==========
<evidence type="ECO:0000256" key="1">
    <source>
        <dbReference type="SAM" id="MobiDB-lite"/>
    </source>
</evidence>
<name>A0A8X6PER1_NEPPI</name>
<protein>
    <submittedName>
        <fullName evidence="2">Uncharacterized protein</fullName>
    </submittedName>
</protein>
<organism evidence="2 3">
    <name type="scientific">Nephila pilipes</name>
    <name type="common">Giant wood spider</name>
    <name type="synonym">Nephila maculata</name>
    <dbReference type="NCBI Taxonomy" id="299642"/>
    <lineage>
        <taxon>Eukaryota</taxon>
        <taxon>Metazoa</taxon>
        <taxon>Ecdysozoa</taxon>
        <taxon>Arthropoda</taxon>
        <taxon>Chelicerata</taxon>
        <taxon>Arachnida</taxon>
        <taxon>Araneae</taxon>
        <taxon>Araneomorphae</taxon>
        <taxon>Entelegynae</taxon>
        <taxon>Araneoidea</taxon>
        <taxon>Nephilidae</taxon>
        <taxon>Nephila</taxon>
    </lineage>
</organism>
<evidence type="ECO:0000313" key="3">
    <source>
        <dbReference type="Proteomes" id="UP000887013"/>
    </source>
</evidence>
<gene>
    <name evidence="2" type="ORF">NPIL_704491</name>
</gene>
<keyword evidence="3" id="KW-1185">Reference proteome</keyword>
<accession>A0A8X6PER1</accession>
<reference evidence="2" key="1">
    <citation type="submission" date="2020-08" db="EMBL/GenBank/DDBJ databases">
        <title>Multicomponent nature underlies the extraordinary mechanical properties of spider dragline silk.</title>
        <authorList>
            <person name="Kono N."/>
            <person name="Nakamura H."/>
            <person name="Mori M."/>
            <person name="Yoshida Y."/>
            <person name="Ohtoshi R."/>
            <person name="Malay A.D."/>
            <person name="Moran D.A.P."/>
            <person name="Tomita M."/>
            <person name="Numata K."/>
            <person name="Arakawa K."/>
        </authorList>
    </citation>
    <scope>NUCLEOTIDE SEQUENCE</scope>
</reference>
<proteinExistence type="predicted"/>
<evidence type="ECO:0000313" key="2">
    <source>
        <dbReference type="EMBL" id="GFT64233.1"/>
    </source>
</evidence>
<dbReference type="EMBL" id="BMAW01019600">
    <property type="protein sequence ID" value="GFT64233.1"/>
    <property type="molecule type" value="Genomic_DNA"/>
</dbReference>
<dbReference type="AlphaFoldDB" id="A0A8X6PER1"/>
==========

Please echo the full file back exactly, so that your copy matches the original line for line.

<evidence type="ECO:0000256" key="1">
    <source>
        <dbReference type="SAM" id="MobiDB-lite"/>
    </source>
</evidence>
<name>A0A8X6PER1_NEPPI</name>
<protein>
    <submittedName>
        <fullName evidence="2">Uncharacterized protein</fullName>
    </submittedName>
</protein>
<organism evidence="2 3">
    <name type="scientific">Nephila pilipes</name>
    <name type="common">Giant wood spider</name>
    <name type="synonym">Nephila maculata</name>
    <dbReference type="NCBI Taxonomy" id="299642"/>
    <lineage>
        <taxon>Eukaryota</taxon>
        <taxon>Metazoa</taxon>
        <taxon>Ecdysozoa</taxon>
        <taxon>Arthropoda</taxon>
        <taxon>Chelicerata</taxon>
        <taxon>Arachnida</taxon>
        <taxon>Araneae</taxon>
        <taxon>Araneomorphae</taxon>
        <taxon>Entelegynae</taxon>
        <taxon>Araneoidea</taxon>
        <taxon>Nephilidae</taxon>
        <taxon>Nephila</taxon>
    </lineage>
</organism>
<evidence type="ECO:0000313" key="3">
    <source>
        <dbReference type="Proteomes" id="UP000887013"/>
    </source>
</evidence>
<gene>
    <name evidence="2" type="ORF">NPIL_704491</name>
</gene>
<keyword evidence="3" id="KW-1185">Reference proteome</keyword>
<accession>A0A8X6PER1</accession>
<reference evidence="2" key="1">
    <citation type="submission" date="2020-08" db="EMBL/GenBank/DDBJ databases">
        <title>Multicomponent nature underlies the extraordinary mechanical properties of spider dragline silk.</title>
        <authorList>
            <person name="Kono N."/>
            <person name="Nakamura H."/>
            <person name="Mori M."/>
            <person name="Yoshida Y."/>
            <person name="Ohtoshi R."/>
            <person name="Malay A.D."/>
            <person name="Moran D.A.P."/>
            <person name="Tomita M."/>
            <person name="Numata K."/>
            <person name="Arakawa K."/>
        </authorList>
    </citation>
    <scope>NUCLEOTIDE SEQUENCE</scope>
</reference>
<proteinExistence type="predicted"/>
<evidence type="ECO:0000313" key="2">
    <source>
        <dbReference type="EMBL" id="GFT64233.1"/>
    </source>
</evidence>
<dbReference type="EMBL" id="BMAW01019600">
    <property type="protein sequence ID" value="GFT64233.1"/>
    <property type="molecule type" value="Genomic_DNA"/>
</dbReference>
<dbReference type="AlphaFoldDB" id="A0A8X6PER1"/>